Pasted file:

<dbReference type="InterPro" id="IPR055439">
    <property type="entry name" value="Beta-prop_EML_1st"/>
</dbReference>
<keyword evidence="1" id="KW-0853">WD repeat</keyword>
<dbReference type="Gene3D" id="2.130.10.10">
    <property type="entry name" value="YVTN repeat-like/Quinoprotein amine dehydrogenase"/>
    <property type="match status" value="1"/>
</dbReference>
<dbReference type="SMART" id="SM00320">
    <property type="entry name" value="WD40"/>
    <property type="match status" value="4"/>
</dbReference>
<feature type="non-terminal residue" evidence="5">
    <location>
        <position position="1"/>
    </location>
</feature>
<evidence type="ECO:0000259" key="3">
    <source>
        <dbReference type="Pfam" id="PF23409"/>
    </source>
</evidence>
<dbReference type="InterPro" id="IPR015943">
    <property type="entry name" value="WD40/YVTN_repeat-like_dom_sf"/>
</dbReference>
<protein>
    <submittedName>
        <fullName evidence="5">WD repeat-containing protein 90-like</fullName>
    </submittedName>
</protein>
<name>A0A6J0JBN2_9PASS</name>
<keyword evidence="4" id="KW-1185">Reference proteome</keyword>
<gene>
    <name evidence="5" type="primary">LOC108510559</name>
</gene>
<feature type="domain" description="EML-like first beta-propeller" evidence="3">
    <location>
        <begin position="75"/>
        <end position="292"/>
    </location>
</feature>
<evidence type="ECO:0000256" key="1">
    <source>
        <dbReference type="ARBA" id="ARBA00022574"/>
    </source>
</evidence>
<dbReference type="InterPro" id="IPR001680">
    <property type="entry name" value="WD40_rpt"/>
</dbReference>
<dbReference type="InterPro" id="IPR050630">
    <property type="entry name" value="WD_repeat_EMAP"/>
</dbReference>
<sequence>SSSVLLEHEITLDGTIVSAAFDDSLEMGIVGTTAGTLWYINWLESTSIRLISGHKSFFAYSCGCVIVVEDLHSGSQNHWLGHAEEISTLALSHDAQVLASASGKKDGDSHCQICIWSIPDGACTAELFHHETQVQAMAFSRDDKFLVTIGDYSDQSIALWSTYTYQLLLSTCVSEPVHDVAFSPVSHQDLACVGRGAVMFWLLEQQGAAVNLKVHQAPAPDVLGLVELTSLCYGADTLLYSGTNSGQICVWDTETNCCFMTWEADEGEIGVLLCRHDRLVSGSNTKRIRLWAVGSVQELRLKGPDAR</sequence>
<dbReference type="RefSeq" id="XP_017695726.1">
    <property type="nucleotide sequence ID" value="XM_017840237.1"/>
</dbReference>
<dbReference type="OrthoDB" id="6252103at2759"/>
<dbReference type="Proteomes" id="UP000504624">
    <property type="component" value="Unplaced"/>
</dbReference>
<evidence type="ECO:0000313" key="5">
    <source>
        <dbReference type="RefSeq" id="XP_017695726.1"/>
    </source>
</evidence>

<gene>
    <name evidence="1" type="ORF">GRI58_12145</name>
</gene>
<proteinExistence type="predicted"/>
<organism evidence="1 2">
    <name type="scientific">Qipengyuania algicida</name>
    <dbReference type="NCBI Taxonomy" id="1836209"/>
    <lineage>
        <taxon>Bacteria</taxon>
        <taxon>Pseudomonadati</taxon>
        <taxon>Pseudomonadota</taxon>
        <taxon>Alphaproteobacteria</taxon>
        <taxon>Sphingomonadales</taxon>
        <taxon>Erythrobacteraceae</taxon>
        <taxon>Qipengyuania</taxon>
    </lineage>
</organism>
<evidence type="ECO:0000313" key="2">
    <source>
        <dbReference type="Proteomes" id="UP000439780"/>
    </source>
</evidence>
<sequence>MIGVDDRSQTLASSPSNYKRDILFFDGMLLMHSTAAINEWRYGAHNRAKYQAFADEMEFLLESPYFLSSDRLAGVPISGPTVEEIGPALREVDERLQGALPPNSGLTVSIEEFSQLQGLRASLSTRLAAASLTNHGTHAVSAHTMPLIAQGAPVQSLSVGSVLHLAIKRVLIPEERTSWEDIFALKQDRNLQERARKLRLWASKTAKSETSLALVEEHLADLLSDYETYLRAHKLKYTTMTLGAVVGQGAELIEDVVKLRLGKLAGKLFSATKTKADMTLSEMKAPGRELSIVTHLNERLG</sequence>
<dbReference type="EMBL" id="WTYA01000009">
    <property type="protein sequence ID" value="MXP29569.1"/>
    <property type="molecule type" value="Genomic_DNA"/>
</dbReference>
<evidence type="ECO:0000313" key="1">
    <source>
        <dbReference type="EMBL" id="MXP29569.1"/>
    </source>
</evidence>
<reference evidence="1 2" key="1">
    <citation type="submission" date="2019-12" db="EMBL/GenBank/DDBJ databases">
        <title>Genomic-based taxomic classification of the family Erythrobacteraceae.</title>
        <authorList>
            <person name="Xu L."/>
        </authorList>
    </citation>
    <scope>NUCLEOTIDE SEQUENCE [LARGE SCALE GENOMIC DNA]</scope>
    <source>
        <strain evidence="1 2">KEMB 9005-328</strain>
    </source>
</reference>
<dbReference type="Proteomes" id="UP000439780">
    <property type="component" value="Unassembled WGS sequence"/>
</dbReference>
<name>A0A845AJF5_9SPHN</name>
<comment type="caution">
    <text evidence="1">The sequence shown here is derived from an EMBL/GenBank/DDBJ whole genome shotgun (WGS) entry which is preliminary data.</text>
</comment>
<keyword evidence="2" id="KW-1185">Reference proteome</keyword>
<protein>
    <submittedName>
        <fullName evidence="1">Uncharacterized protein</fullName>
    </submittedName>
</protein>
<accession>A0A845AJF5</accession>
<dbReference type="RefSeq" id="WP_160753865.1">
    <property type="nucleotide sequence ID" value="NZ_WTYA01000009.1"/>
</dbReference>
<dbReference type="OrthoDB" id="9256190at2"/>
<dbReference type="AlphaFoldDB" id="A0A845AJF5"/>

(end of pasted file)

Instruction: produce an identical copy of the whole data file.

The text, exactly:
<dbReference type="InterPro" id="IPR055439">
    <property type="entry name" value="Beta-prop_EML_1st"/>
</dbReference>
<keyword evidence="1" id="KW-0853">WD repeat</keyword>
<dbReference type="Gene3D" id="2.130.10.10">
    <property type="entry name" value="YVTN repeat-like/Quinoprotein amine dehydrogenase"/>
    <property type="match status" value="1"/>
</dbReference>
<dbReference type="SMART" id="SM00320">
    <property type="entry name" value="WD40"/>
    <property type="match status" value="4"/>
</dbReference>
<feature type="non-terminal residue" evidence="5">
    <location>
        <position position="1"/>
    </location>
</feature>
<evidence type="ECO:0000259" key="3">
    <source>
        <dbReference type="Pfam" id="PF23409"/>
    </source>
</evidence>
<dbReference type="InterPro" id="IPR015943">
    <property type="entry name" value="WD40/YVTN_repeat-like_dom_sf"/>
</dbReference>
<protein>
    <submittedName>
        <fullName evidence="5">WD repeat-containing protein 90-like</fullName>
    </submittedName>
</protein>
<name>A0A6J0JBN2_9PASS</name>
<keyword evidence="4" id="KW-1185">Reference proteome</keyword>
<gene>
    <name evidence="5" type="primary">LOC108510559</name>
</gene>
<feature type="domain" description="EML-like first beta-propeller" evidence="3">
    <location>
        <begin position="75"/>
        <end position="292"/>
    </location>
</feature>
<evidence type="ECO:0000256" key="1">
    <source>
        <dbReference type="ARBA" id="ARBA00022574"/>
    </source>
</evidence>
<dbReference type="InterPro" id="IPR001680">
    <property type="entry name" value="WD40_rpt"/>
</dbReference>
<dbReference type="InterPro" id="IPR050630">
    <property type="entry name" value="WD_repeat_EMAP"/>
</dbReference>
<sequence>SSSVLLEHEITLDGTIVSAAFDDSLEMGIVGTTAGTLWYINWLESTSIRLISGHKSFFAYSCGCVIVVEDLHSGSQNHWLGHAEEISTLALSHDAQVLASASGKKDGDSHCQICIWSIPDGACTAELFHHETQVQAMAFSRDDKFLVTIGDYSDQSIALWSTYTYQLLLSTCVSEPVHDVAFSPVSHQDLACVGRGAVMFWLLEQQGAAVNLKVHQAPAPDVLGLVELTSLCYGADTLLYSGTNSGQICVWDTETNCCFMTWEADEGEIGVLLCRHDRLVSGSNTKRIRLWAVGSVQELRLKGPDAR</sequence>
<dbReference type="RefSeq" id="XP_017695726.1">
    <property type="nucleotide sequence ID" value="XM_017840237.1"/>
</dbReference>
<dbReference type="OrthoDB" id="6252103at2759"/>
<dbReference type="Proteomes" id="UP000504624">
    <property type="component" value="Unplaced"/>
</dbReference>
<evidence type="ECO:0000313" key="5">
    <source>
        <dbReference type="RefSeq" id="XP_017695726.1"/>
    </source>
</evidence>

<gene>
    <name evidence="1" type="ORF">GRI58_12145</name>
</gene>
<proteinExistence type="predicted"/>
<organism evidence="1 2">
    <name type="scientific">Qipengyuania algicida</name>
    <dbReference type="NCBI Taxonomy" id="1836209"/>
    <lineage>
        <taxon>Bacteria</taxon>
        <taxon>Pseudomonadati</taxon>
        <taxon>Pseudomonadota</taxon>
        <taxon>Alphaproteobacteria</taxon>
        <taxon>Sphingomonadales</taxon>
        <taxon>Erythrobacteraceae</taxon>
        <taxon>Qipengyuania</taxon>
    </lineage>
</organism>
<evidence type="ECO:0000313" key="2">
    <source>
        <dbReference type="Proteomes" id="UP000439780"/>
    </source>
</evidence>
<sequence>MIGVDDRSQTLASSPSNYKRDILFFDGMLLMHSTAAINEWRYGAHNRAKYQAFADEMEFLLESPYFLSSDRLAGVPISGPTVEEIGPALREVDERLQGALPPNSGLTVSIEEFSQLQGLRASLSTRLAAASLTNHGTHAVSAHTMPLIAQGAPVQSLSVGSVLHLAIKRVLIPEERTSWEDIFALKQDRNLQERARKLRLWASKTAKSETSLALVEEHLADLLSDYETYLRAHKLKYTTMTLGAVVGQGAELIEDVVKLRLGKLAGKLFSATKTKADMTLSEMKAPGRELSIVTHLNERLG</sequence>
<dbReference type="EMBL" id="WTYA01000009">
    <property type="protein sequence ID" value="MXP29569.1"/>
    <property type="molecule type" value="Genomic_DNA"/>
</dbReference>
<evidence type="ECO:0000313" key="1">
    <source>
        <dbReference type="EMBL" id="MXP29569.1"/>
    </source>
</evidence>
<reference evidence="1 2" key="1">
    <citation type="submission" date="2019-12" db="EMBL/GenBank/DDBJ databases">
        <title>Genomic-based taxomic classification of the family Erythrobacteraceae.</title>
        <authorList>
            <person name="Xu L."/>
        </authorList>
    </citation>
    <scope>NUCLEOTIDE SEQUENCE [LARGE SCALE GENOMIC DNA]</scope>
    <source>
        <strain evidence="1 2">KEMB 9005-328</strain>
    </source>
</reference>
<dbReference type="Proteomes" id="UP000439780">
    <property type="component" value="Unassembled WGS sequence"/>
</dbReference>
<name>A0A845AJF5_9SPHN</name>
<comment type="caution">
    <text evidence="1">The sequence shown here is derived from an EMBL/GenBank/DDBJ whole genome shotgun (WGS) entry which is preliminary data.</text>
</comment>
<keyword evidence="2" id="KW-1185">Reference proteome</keyword>
<protein>
    <submittedName>
        <fullName evidence="1">Uncharacterized protein</fullName>
    </submittedName>
</protein>
<accession>A0A845AJF5</accession>
<dbReference type="RefSeq" id="WP_160753865.1">
    <property type="nucleotide sequence ID" value="NZ_WTYA01000009.1"/>
</dbReference>
<dbReference type="OrthoDB" id="9256190at2"/>
<dbReference type="AlphaFoldDB" id="A0A845AJF5"/>